Prince then handed the keyboard over to Kandace Springs, a Nashville singer-songwriter whom Prince had invited to perform in Minneapolis, he said, “because y’all are respectful. You love music…and I think you love me.” Roars of agreement turned to a hush as Springs performed a tender cover of Ewan MacColl’s “The First Time Ever I Saw Your Face,” Springs’s ethereal vocals floating over a wash of layered chords from the keys.
Appearing back onstage, Prince and 3RDEYEGIRL launched into a gospel-flavored “Nothing Compares 2 U,” Prince again inviting the audience to sing along but also letting his own vocals rise to a full-throated plea. He then told us that we should go back into the smaller space for a solo set by Springs…”but before you go, there’s just one thing I want to say!” As the opening riff to “Kiss” rang out, Prince grinned. “That’s walking music!” he said, pointing towards the other room. “Why aren’t you walking?”
Of course, he knew we weren’t about to go anywhere until he’d finished a playful performance of the chart-topping hit, appearing—as he had throughout the set—completely relaxed and happy to be playing some of his most famous songs with his new band of virtuoso players. After that, though, it really was time to move into the other room, where Springs played a set that showcased her classic soul-blues sound and formidable pipes.
How relaxed was the vibe? So relaxed that Prince just strolled right past Dana and me, not once but twice, as we watched Springs’s set. Moving to the front of the crowd for her last few songs, our host even joined in on congas for the band’s final jam.
When Springs and her band wrapped up, we moved back into the big room for…well, for more listening, to a carefully curated DJ mix, during part of which Prince appeared behind the soundboard. Standards like Chic’s “Le Freak” were mixed in with new and so-new-it-hasn’t-even-been-released Prince material, including the meme-inspired “This Could Be Us.” When it became clear that 3RDEYEGIRL weren’t going to immediately retake the stage, Dana and I walked around the space and said quick hellos to DJ Michael Holtz, who mentioned that Prince had found Springs via her cover of “The Beautiful Ones”; and to Grantis, who told me the band have lately been at Paisley Park six days a week writing, rehearsing, and recording.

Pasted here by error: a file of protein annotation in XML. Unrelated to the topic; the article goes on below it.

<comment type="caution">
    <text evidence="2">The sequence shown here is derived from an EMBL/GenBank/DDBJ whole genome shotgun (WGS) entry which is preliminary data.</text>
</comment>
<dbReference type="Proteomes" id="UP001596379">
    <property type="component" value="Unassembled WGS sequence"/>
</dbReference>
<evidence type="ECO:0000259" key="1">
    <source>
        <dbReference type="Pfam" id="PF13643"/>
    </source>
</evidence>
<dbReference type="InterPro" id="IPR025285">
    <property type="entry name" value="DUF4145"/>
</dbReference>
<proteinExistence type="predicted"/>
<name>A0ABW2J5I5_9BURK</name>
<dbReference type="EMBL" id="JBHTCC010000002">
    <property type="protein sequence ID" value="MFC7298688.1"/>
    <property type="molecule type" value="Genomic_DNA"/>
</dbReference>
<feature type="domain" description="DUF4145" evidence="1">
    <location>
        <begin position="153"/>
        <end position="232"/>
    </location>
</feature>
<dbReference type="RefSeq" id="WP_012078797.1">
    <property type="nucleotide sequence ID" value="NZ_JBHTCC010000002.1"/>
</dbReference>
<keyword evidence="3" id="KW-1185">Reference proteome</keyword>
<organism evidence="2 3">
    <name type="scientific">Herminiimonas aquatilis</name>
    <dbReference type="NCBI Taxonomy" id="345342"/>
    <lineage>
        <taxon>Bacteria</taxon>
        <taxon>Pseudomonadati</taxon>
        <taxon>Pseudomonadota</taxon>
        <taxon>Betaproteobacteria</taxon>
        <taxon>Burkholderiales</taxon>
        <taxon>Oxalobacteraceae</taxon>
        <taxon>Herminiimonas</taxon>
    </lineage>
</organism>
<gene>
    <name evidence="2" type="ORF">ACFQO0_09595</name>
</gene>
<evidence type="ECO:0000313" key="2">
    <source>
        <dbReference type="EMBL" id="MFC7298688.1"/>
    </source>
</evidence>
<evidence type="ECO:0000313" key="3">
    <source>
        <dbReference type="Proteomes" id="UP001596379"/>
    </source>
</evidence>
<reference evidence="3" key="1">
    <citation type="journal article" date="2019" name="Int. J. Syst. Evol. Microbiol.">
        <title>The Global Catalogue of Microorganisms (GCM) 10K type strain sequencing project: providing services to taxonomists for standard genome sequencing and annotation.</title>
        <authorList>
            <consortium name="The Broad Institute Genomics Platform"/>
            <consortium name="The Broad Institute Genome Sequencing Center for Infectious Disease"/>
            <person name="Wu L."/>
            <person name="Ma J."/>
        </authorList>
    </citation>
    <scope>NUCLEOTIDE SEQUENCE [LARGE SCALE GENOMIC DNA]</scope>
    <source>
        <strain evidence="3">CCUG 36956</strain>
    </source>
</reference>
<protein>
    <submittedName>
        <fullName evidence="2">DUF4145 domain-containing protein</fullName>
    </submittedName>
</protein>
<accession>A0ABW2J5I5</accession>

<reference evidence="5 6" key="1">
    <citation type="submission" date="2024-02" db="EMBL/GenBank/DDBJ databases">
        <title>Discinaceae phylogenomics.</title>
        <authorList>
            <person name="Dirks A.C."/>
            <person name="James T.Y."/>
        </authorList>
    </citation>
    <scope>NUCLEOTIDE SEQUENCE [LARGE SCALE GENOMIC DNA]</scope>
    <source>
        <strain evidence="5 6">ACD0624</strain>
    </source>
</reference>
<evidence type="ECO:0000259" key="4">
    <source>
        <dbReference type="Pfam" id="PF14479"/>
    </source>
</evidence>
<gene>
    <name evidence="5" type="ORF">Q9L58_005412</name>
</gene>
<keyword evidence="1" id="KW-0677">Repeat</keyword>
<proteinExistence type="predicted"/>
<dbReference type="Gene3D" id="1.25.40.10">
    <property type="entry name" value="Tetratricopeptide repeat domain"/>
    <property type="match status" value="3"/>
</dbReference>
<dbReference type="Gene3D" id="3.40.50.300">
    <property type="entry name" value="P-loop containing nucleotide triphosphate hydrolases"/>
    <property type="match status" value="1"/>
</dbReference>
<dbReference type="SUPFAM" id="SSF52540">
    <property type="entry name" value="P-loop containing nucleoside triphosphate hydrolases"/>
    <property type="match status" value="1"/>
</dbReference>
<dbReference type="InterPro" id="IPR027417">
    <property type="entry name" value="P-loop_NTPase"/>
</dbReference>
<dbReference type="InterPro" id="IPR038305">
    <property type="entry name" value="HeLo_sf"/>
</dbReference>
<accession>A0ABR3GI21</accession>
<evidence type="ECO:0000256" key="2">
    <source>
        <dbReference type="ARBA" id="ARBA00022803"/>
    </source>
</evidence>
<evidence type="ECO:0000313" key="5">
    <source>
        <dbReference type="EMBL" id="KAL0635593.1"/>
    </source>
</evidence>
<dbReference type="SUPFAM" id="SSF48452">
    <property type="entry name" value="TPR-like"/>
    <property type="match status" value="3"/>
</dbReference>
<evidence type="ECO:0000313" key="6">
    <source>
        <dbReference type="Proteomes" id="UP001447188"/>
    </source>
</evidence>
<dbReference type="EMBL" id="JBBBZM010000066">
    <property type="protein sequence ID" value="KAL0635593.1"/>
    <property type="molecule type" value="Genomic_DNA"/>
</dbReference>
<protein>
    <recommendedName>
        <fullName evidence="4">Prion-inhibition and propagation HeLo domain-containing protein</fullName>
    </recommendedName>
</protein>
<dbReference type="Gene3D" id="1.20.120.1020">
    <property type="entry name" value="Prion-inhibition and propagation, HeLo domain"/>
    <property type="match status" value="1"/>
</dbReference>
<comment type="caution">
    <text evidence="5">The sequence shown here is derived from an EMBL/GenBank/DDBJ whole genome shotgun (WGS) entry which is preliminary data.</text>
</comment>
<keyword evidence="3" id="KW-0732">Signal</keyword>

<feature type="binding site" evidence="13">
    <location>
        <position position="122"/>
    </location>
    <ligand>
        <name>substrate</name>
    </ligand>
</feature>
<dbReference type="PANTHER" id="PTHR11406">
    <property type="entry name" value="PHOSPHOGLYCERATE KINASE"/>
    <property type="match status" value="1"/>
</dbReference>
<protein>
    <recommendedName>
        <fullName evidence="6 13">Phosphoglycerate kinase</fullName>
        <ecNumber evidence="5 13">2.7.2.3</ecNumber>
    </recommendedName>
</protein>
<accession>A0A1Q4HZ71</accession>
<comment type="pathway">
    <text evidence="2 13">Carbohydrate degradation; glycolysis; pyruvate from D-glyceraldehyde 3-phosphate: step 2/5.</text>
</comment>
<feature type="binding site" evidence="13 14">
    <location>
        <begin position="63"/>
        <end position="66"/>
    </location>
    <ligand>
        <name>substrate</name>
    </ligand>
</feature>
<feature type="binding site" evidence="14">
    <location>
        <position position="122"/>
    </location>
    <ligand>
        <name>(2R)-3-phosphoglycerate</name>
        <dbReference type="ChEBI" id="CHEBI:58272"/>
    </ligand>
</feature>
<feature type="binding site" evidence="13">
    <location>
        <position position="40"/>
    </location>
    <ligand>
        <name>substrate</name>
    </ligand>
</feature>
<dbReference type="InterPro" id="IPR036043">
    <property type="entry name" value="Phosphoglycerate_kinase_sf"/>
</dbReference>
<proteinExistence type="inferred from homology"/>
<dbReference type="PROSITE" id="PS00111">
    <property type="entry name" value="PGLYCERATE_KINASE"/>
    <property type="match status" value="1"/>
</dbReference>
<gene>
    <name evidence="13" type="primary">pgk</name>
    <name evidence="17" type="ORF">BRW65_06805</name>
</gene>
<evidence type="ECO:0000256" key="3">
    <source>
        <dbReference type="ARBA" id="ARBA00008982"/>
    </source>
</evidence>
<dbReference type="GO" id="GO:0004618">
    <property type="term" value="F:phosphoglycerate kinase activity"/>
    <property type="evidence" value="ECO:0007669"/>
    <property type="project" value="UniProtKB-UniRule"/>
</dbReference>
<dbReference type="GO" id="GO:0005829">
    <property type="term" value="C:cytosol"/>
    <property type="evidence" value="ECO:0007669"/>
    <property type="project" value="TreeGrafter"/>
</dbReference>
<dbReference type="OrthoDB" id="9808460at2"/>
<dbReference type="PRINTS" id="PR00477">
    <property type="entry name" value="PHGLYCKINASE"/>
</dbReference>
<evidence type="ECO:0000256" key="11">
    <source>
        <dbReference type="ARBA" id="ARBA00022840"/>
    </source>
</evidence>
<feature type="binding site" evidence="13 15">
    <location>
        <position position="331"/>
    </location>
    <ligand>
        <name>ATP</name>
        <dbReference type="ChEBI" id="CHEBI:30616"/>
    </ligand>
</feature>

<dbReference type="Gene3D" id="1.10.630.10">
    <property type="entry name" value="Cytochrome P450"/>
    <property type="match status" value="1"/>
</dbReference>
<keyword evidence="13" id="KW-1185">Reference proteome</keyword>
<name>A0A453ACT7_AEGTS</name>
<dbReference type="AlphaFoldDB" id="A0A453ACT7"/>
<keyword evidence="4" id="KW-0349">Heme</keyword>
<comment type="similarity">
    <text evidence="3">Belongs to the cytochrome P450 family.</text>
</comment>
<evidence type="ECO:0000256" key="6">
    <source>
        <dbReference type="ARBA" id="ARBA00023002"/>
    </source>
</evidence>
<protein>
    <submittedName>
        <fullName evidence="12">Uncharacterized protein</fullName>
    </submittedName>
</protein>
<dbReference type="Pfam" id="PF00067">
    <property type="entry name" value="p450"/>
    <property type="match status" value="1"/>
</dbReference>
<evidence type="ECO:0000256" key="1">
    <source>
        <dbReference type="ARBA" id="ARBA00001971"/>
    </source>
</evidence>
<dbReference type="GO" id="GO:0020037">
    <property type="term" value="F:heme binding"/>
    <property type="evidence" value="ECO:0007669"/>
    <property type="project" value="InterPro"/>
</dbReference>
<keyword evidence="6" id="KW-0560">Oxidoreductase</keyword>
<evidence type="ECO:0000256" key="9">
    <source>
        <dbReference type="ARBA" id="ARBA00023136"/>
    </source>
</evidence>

As the hour grew later, several dozen people took the dance floor—we happily joined them for the Wobble, which Holtz reprised from last weekend—while others lounged on sofas, stood conversing, or queued up for merch and bottled water. A shrinking cluster of hopefuls clung to the front of the stage, but the final verdict as to whether the band would return was delivered when, after we heard “The Breakdown,” the house lights came up around 2:30 a.m.
“That was like a concert in reverse,” said Minneapolis singer-songwriter Mark Mallman as we walked back to our cars. It had certainly been an unforgettable evening-slash-morning, and Mallman had put a pithy point on it earlier while we’d stood looking up at the golden glyph on Prince’s mic stand. “I just like,” Mark said, “to support local music.”